There are clearly no easy solutions for these data dilemmas. But further research into data collection methods is one key to improving results. Although there have been advances in data collection methods in the developed world, with regards to the third world, this type of research has stalled since the 1950s and 1960s after World Fertility Surveys in the 1970s, and later Demographic & Health Surveys from the 1980s until today became the nearly universal gold standard for survey research. Having one such standard method for survey research does have the benefit of comparability across place and time. However, it seems to have serious problems of accuracy since it does not get the best results in all contexts. In other words, the current position of the social science academy is to privilege reliability of data over validity for a number of reasons, including comparability and tradition.
Following his talk, a number of graduate students and professors engaged in a lively discussion with Weinreb, parsing out the details of some of his broader brush strokes, and debating the pro and contra of some of his hypotheses. Department Chair and Professor Christine Williams pointed out that many of these data dilemmas were critiques often leveled by qualitative researchers at quantitative research in general, but noted that it was important to see this type of nuanced discussion from within a quantitative framework, since it is essential to always improve all of our research methods. Professor Pam Paxton, alluded to the conversation from the week before at the brown bag presentations of graduate students Amanda Stevenson and Isaac Sasson, pointing out that there are a number of solutions to data problems, even issues of non-sampling error, if researchers take the time to thoroughly diagnose problems and deal with them. She also pointed out that there is an accountability mechanism built into this type of survey research in the form of policies and programs, which are often informed by such social science research and ultimately prove successful or unsuccessful.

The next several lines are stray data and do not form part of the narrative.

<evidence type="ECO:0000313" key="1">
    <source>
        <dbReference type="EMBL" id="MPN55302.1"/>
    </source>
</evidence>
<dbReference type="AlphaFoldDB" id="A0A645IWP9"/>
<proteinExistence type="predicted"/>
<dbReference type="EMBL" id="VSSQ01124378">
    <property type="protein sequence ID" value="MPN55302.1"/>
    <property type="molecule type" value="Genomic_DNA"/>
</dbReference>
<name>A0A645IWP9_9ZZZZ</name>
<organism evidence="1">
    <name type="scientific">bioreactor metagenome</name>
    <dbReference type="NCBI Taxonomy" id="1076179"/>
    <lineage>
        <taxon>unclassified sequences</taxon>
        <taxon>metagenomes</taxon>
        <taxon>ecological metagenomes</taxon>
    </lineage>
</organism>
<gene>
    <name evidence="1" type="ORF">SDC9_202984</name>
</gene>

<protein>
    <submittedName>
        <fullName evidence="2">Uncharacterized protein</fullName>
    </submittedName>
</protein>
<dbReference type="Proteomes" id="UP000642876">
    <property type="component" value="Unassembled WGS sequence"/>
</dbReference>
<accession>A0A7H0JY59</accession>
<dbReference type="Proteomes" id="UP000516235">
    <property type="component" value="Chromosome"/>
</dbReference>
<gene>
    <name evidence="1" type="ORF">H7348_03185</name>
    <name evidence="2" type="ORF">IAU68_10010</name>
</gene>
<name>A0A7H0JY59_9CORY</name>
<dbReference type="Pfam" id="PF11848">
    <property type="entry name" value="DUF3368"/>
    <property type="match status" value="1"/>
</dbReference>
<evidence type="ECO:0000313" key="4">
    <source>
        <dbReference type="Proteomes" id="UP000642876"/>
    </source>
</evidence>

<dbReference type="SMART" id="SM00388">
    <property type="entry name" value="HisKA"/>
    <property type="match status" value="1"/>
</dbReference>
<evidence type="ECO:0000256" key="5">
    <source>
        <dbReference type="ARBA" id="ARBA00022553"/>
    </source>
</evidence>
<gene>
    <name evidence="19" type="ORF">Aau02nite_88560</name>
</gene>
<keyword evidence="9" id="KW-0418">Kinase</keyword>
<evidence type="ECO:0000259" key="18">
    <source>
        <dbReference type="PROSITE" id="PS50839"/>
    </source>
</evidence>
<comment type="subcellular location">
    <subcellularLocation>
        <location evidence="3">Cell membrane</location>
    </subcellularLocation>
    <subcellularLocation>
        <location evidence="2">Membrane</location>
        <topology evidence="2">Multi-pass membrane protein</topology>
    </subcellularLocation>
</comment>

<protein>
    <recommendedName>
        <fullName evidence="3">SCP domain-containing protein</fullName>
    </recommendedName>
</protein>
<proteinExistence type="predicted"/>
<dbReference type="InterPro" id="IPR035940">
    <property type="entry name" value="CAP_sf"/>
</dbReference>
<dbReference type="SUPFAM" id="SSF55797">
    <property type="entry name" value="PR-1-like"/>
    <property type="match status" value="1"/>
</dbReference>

Isaac Sasson turned the discussion toward the future of the field and wondered aloud about how these ideas affect the big picture of the knowledge of structure and the structure of knowledge. And graduate student Marcos Perez ruminated about interdisciplinary linkages and the ways in which some of these issues could be solved through collaboration with colleagues in other departments.
Although we don’t yet have the answers to a number of these questions, Professor Weinreb’s work did shed some light on the problems of data assumptions ex nihilo (out of nothing), which ignore non-sampling error. Given the entrenched nature of quantitative research traditions, this is likely to be but a quiet revolution in the social sciences in the immediate future, but a revolution nonetheless, and one to keep our eyes on.